“The government needs to step up and protect our members performing screening operations at airports” remarked Stan Pickthall, IAMAW General Vice President Canada. We have passengers going through pre-board screening checkpoints and their service provider, guided by a government agency, is refusing to provide our pre-board screener with masks. This is a gross infringement of basic health and safety laws; allowing this to go on is the height of irresponsibility to these workers and the greater public.

GVP Pickthall added that, “it is not up for debate, airport workers need to be given the same personal protective equipment as health care workers as they work in close proximity to the travelling public and their belongings.”  CATSA needs to follow precautionary measures and give directive to the employer to issue protective equipment immediately and start communicating with the union and our members. 

The IAMAW is calling for the government (CATSA) to immediately provide the proper personal protective equipment for our members. GVP Pickthall went on to say in closing that, “this would not be acceptable in any other high-risk workplace, why is it acceptable in this instance?”

The Canadian Air Transportation Security Authority is a government agency that oversees security screening contractors at Canadian Airports.

The IAMAW is the largest union in air transportation in Canada.


For more information:
Keith Aiken, IAM Canada Airline Coordinator


Dear Mr. Garneau,

The International Association of Machinists and Aerospace Workers (IAMAW) is the bargaining agent for nearly 90% of screening officers across Canada, who work in major Canadian airports, such as Vancouver and Toronto Pearson Airport. Both airports are major hubs that connect Canada to the world. Screeners in Toronto Pearson Airport process 130,000 passengers on a daily basis without incidents or disruptions, and work very closely with the travelling public. Not only is the work of screening officers significant for the safety and security of domestic and international passengers, they are at the core of making airports function.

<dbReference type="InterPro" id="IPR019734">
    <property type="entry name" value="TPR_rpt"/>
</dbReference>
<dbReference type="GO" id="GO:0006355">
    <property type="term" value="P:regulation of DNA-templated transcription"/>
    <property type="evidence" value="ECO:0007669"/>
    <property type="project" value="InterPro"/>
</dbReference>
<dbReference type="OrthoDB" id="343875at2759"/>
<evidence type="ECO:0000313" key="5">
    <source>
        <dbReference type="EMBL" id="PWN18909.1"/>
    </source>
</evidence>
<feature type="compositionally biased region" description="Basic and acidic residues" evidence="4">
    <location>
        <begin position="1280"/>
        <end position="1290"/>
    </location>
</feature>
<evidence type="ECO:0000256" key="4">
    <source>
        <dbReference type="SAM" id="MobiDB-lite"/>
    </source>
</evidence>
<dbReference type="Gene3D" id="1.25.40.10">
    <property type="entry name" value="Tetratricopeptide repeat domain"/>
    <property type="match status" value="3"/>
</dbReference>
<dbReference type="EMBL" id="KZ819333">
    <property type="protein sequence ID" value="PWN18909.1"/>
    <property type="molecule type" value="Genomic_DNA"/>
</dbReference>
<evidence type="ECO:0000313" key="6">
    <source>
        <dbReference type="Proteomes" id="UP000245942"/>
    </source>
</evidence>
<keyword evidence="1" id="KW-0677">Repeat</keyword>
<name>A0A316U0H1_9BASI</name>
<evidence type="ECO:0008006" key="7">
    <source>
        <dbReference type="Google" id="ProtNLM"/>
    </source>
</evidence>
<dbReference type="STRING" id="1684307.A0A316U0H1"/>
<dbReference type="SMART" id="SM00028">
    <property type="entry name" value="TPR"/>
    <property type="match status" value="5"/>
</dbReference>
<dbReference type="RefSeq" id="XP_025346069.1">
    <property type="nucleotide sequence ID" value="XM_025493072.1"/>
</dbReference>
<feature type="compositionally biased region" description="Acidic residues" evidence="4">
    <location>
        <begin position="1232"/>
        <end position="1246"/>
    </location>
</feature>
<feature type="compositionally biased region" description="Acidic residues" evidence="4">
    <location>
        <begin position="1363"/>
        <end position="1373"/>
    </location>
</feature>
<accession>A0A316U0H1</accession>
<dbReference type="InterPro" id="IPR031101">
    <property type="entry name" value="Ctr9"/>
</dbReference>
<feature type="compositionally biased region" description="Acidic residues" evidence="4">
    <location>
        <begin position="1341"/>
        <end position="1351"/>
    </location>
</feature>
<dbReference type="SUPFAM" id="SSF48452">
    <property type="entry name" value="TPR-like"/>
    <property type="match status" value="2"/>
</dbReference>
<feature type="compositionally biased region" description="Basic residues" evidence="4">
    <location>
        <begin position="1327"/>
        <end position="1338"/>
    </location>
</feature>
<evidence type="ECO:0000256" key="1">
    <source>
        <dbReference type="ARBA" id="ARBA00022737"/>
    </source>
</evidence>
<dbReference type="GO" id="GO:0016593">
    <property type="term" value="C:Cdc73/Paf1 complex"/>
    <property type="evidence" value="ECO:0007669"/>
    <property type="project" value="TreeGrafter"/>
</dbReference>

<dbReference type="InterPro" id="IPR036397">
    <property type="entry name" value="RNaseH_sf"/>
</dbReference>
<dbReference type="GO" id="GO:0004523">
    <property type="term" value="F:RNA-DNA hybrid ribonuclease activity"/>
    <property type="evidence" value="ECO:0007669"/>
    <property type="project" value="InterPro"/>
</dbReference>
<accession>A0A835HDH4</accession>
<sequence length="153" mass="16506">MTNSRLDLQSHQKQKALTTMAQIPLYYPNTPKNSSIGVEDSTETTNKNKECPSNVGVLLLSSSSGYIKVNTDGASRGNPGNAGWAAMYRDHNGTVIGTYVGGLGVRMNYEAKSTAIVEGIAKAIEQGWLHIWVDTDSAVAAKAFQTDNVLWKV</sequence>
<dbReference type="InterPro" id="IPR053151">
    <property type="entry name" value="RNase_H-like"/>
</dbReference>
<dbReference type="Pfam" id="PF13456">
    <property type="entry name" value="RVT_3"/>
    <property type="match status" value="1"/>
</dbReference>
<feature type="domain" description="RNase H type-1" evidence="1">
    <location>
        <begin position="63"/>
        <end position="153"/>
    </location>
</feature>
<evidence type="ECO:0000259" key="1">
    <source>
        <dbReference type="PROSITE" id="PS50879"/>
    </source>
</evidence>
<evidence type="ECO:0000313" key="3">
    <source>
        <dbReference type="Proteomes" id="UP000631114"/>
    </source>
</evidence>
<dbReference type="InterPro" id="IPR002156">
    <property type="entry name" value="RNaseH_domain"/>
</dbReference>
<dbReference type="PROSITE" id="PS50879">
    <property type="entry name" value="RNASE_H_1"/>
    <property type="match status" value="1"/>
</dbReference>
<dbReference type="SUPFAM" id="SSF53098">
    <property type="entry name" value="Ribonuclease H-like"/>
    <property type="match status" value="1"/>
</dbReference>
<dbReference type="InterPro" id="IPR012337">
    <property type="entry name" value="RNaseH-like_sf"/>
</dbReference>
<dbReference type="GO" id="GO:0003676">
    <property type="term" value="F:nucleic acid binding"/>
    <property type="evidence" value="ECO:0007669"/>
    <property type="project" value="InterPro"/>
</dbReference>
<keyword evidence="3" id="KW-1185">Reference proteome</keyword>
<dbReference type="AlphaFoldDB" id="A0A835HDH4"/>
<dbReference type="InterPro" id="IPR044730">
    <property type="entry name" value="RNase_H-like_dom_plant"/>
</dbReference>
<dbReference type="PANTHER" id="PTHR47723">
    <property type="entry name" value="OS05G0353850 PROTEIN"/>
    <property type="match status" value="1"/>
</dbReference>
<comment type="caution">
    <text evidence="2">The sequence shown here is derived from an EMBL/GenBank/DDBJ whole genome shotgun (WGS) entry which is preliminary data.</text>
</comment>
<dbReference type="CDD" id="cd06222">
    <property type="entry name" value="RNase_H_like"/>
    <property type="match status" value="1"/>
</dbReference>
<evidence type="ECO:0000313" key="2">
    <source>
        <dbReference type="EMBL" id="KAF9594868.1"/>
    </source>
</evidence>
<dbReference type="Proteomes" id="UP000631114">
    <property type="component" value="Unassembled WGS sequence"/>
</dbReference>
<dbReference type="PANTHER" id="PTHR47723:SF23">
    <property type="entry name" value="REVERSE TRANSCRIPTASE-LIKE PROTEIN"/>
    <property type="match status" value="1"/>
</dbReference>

I am writing you today asking your help with a troubling issue with regards to our screening officers. CATSA, the regulating body for Airport screening, is not allowing the service providers to supply the proper personal protective equipment to our screening officers at all airports across Canada. CATSA has been referring to standards issued by Health Canada for the general public. The IAMAW believes that screening officers should be treated as front line employees and supplied with the appropriate personal protective equipment.

While the law is clear about the legal responsibility of employers to provide personal protective equipment, service providers are refuting that they are responsible for issuing personal protective equipment.

Conversations with service providers have not yielded any results, with employers stating that provision of protective equipment is CATSA’s responsibility. The IAMAW is very concerned about the situation that has arisen, which is jeopardizing our member’s wellbeing.

This is a pressing issue with little time to act given the recent announcement of CBSA agents testing positive for COVID-19. We are asking, as a starting point, that the screening service providers be immediately mandated to provide the NIOSH N95 masks to front line screening officers. The N-95 mask is designed to protect against 95% of airborne particulates when tested against a 0.3 micron particle, and should be used at a minimum.

This issue is of national importance and must be dealt with in an expeditious manner given aggressive public health measures being undertaken to stem the spread of COVID-19. It is not just an obligation, CATSA also has a social responsibility to stem the spread of the virus.